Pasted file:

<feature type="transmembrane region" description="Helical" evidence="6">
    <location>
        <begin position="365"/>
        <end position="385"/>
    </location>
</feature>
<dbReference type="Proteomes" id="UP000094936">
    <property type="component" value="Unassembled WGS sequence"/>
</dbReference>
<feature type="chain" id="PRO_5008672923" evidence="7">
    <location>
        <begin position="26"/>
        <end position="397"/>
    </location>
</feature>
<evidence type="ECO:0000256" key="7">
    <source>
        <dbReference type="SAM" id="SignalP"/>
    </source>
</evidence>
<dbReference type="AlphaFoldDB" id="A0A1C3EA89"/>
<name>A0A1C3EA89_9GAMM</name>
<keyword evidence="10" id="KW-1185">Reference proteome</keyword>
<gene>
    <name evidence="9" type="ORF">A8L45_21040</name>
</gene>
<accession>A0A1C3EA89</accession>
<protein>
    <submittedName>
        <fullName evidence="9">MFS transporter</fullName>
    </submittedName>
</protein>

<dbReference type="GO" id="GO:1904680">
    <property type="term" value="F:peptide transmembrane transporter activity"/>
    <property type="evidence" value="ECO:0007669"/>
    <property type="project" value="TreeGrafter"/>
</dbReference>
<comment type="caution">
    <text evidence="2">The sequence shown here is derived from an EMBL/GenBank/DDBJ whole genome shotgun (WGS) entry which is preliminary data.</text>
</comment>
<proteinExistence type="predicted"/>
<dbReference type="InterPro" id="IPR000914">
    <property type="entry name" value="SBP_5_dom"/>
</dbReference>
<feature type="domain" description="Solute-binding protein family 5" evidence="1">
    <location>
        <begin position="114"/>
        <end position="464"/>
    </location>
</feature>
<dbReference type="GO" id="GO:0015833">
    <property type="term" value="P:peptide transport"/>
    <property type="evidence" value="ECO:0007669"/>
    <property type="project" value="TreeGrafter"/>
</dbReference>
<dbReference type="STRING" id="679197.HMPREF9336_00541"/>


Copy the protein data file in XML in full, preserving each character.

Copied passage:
<feature type="transmembrane region" description="Helical" evidence="6">
    <location>
        <begin position="365"/>
        <end position="385"/>
    </location>
</feature>
<dbReference type="Proteomes" id="UP000094936">
    <property type="component" value="Unassembled WGS sequence"/>
</dbReference>
<feature type="chain" id="PRO_5008672923" evidence="7">
    <location>
        <begin position="26"/>
        <end position="397"/>
    </location>
</feature>
<evidence type="ECO:0000256" key="7">
    <source>
        <dbReference type="SAM" id="SignalP"/>
    </source>
</evidence>
<dbReference type="AlphaFoldDB" id="A0A1C3EA89"/>
<name>A0A1C3EA89_9GAMM</name>
<keyword evidence="10" id="KW-1185">Reference proteome</keyword>
<gene>
    <name evidence="9" type="ORF">A8L45_21040</name>
</gene>
<accession>A0A1C3EA89</accession>
<protein>
    <submittedName>
        <fullName evidence="9">MFS transporter</fullName>
    </submittedName>
</protein>

<dbReference type="GO" id="GO:1904680">
    <property type="term" value="F:peptide transmembrane transporter activity"/>
    <property type="evidence" value="ECO:0007669"/>
    <property type="project" value="TreeGrafter"/>
</dbReference>
<comment type="caution">
    <text evidence="2">The sequence shown here is derived from an EMBL/GenBank/DDBJ whole genome shotgun (WGS) entry which is preliminary data.</text>
</comment>
<proteinExistence type="predicted"/>
<dbReference type="InterPro" id="IPR000914">
    <property type="entry name" value="SBP_5_dom"/>
</dbReference>
<feature type="domain" description="Solute-binding protein family 5" evidence="1">
    <location>
        <begin position="114"/>
        <end position="464"/>
    </location>
</feature>
<dbReference type="GO" id="GO:0015833">
    <property type="term" value="P:peptide transport"/>
    <property type="evidence" value="ECO:0007669"/>
    <property type="project" value="TreeGrafter"/>
</dbReference>
<dbReference type="STRING" id="679197.HMPREF9336_00541"/>